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Lawbite: A solid investment, or not!

  • United Kingdom
  • Litigation and dispute management
  • Real estate dispute resolution


Solid Rock Investments UK Ltd v Reddy (unreported)

A purchaser, Solid Rock, failed to secure the repayment of its £43,000 deposit when the Court refused to exercise its discretion under s.49(2) of the Law of Property Act 1925 to order repayment.

The parties agreed the sale of a site for £430,000 and the 10% deposit was paid. However, one week before completion, Solid Rock indicated that it was experiencing difficulties obtaining funds from Nigeria.

The seller, Reddy, made two offers to extend the date for completion but having received no response it served notice to complete. Solid Rock was again unable to complete and Reddy rescinded the contract and forfeited Solid Rock’s deposit.

The following day Solid Rock confirmed that it was in a position to complete and was prepared to pay the requisite sum, together with interest and costs. Reddy insisted that it had rescinded the contract and later sold the site to a third party (at an increased price).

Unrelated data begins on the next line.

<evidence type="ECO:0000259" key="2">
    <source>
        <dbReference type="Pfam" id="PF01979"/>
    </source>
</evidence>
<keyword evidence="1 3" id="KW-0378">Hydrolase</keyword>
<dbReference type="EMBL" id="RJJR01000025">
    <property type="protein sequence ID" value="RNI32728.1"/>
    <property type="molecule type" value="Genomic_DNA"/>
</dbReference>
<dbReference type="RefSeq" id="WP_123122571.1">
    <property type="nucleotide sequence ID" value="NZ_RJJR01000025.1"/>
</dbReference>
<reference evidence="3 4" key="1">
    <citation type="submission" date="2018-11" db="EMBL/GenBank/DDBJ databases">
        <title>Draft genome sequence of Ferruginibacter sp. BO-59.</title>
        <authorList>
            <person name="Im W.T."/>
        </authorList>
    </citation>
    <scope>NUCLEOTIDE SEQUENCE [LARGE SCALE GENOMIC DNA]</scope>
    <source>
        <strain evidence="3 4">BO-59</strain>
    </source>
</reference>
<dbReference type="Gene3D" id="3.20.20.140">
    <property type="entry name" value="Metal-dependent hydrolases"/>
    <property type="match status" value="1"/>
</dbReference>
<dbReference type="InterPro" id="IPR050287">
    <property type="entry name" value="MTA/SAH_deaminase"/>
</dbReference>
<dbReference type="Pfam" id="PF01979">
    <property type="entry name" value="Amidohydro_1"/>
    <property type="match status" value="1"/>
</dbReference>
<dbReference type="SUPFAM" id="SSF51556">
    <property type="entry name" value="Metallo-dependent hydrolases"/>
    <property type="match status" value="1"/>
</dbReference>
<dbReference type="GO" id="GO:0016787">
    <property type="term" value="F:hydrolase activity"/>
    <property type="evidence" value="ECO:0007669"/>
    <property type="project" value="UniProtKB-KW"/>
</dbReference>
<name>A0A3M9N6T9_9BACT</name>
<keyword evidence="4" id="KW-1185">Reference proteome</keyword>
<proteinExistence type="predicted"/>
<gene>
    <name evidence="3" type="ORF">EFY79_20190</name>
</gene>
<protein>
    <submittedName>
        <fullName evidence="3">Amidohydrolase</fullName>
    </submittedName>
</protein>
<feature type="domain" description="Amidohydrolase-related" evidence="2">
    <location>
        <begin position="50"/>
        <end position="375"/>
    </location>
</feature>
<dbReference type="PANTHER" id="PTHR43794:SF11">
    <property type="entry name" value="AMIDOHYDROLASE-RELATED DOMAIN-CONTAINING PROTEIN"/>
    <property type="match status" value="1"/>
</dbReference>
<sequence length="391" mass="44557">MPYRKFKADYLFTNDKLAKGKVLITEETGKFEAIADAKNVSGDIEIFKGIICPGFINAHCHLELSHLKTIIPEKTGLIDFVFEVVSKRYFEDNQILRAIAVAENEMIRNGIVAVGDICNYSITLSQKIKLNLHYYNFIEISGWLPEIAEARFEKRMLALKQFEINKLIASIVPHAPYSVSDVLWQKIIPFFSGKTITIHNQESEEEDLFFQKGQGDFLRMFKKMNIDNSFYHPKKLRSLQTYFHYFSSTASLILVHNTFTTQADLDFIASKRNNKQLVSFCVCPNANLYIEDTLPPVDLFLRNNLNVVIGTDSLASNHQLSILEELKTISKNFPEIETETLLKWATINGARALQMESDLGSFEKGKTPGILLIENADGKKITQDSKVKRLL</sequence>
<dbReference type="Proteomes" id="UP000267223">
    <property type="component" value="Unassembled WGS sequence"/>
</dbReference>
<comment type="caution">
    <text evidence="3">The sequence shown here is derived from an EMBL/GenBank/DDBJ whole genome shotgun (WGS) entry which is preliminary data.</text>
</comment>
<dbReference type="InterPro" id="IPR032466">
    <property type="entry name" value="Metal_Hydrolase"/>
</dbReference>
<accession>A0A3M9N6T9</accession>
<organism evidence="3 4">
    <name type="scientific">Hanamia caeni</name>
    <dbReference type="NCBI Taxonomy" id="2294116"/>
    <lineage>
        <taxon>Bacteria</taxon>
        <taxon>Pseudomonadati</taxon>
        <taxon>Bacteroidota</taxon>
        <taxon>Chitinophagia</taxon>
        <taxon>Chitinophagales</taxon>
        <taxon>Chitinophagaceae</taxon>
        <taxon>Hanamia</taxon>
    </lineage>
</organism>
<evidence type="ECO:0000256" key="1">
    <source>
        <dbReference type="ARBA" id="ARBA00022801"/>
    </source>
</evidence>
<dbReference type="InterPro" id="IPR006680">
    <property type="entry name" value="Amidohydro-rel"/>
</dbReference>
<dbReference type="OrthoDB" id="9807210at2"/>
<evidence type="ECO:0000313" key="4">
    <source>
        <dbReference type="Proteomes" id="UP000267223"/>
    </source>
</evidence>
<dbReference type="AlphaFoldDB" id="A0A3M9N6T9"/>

Solid Rock sought the return of its deposit, however, the master refused to order repayment and this decision was upheld on appeal.

Key points

The case highlights important points as to the Court’s approach when considering claims to exercise its discretion under s49(2) including:

-There needs to be special or exceptional circumstances to justify overriding the ordinary contractual expectations of the parties that the seller could retain the deposit if the buyer defaulted.

-The court can consider the economic impact on the seller when deciding whether the case is “exceptional”. However, the fact that the seller had not suffered any loss was not, on its own, sufficient ground to order the return of a deposit.

-It is relevant to consider how close the buyer came to completing and any alternatives that it proposed but where the buyer simply could not perform the contract or offer any alternative, the deposit would not normally be returned.

-It is also relevant to consider whether the seller has caused or contributed to the failure to complete, in this case it had not.